7. More independent study. While taking the GRE course, I began to tackle the verbal section more heavily. I made index cards on the vocabulary words presented in the course. The word went onto one sideof the card and the definition and a workable sentence using the word went on the card’s back.
I divided the index cards into three groups----those word that I easily recognized and remembered, for the second group, I placed the words that were not so difficult but still needed study, and finally, I placed into a third group of words those that were extremely difficult. Every day I reviewed the words that needed more work until I could put them into the “know well” stack. I reviewed the “know well” list occasionally, but not often. Those difficult to learn words are the ones that took the most time. I learned only 3-4 new ones in this group each day. Everyone’s learning style and vocabulary level is different, so the number of new words to tackle each day will not be the same for everyone.
8. Learn the maximum each day without overload. Decide what you can learn without being overwhelmed and don’t attempt too many at one time. To learn these difficult words, I wrote a sentence with the word and added the sentence to the index card. I continued this process until I had learned all the new words in the book.
9. Reading comprehension---some tips. In preparing for the verbal portion of the GRE, be sure to study how to find the main idea. Several books are available. I like the one by John Langan, Ten Steps to Building College Reading Skills and Ten Steps to Improving College Reading Skills (Townsend Press). Although these books are extremely simple, you will find yourself learning more tips for effective reading comprehension than you could imagine, and then you apply the principles to the more difficult passages on the GRE practice tests. Some of the strategies you will need for the reading comprehension include finding the main idea, looking for test answers within supporting details, understanding inferences and implied main idea, and determining what a word means from its context---all are strategies that work well with any reading selection. You can proceed through one of these books and move on to apply them with the GRE material. See my hub entitled “How to Help Your Child Find the Main Idea.” These instructions apply to reading any passages. That link can be accessed here: http://simondixie.hubpages.com/_a2hot0s0uc4u/hub/How-to-Help-Your-Child-Find-the-Main-Idea-in-a-Paragraph-or-Other-Selection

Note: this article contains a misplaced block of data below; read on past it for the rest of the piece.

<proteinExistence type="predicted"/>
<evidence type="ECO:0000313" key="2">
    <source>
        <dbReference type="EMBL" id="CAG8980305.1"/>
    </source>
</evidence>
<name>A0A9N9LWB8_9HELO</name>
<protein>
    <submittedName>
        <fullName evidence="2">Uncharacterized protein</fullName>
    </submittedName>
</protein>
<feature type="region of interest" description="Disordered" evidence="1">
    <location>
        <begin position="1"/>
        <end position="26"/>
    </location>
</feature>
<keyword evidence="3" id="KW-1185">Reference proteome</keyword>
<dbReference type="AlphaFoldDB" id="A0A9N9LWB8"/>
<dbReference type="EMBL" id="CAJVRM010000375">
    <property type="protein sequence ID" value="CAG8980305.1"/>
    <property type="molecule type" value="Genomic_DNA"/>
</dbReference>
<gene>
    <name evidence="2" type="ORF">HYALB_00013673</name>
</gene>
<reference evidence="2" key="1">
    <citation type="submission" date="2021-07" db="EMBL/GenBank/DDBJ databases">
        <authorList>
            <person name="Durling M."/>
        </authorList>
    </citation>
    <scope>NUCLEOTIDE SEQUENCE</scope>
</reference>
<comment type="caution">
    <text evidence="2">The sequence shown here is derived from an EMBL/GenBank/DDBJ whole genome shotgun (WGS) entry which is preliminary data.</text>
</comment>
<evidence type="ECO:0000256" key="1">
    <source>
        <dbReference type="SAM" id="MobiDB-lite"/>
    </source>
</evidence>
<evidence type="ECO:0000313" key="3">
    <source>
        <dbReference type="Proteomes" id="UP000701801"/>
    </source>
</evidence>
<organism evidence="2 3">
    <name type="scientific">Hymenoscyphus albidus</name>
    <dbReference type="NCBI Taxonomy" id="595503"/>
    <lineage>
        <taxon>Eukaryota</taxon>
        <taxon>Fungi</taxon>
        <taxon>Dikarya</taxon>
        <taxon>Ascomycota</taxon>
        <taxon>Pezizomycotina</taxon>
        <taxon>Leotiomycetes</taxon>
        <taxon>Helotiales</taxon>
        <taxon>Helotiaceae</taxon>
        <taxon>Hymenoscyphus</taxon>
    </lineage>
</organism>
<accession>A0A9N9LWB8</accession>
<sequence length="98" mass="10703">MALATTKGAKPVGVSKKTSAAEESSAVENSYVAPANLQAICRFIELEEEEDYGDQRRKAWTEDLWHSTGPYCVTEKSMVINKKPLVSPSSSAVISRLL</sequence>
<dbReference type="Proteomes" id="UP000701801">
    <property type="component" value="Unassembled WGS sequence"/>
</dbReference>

10. Learn how to guess on the GRE. Finally, after polishing my math skills for about six months, taking a GRE prep course, and studying independently, I went to the last step in the process: I purchased a book that explained how to guess on the GRE. I recently looked for a book with a similar title and couldn’t find one. However, I noticed that one of the Princeton Review GRE study books contains a section on how to make correct guesses when you don’t know the answer. I recommend making sure you include some last minute studying on how to guess when all else fails.
This GRE study plan worked well for me. First, the brush-up on math allowed me to tackle my weak areas and bring my math skills to a higher level before I got into the more difficult GRE math questions. If I had not begun slowly, I think I would have been overwhelmed with the realization of how little I knew about math. Instead, I began slowly and worked up to more difficult problems gradually. By the time I got to the GRE course, I had the basic skills mastered; therefore, I accomplished far more with the GRE course because I wasn’t struggling with the lower level skills.. Overall, it took me about six months of working independently before I was prepared to take the GRE course. Not everyone will need that much time.
In the whole scheme of events, the important thing is that I met the goal I set. Without a plan---and this one worked for me---, I doubt I would have made it. When I took the GRE, I scored 100 points higher than the required score, and I entered the doctoral program, the next step in the process.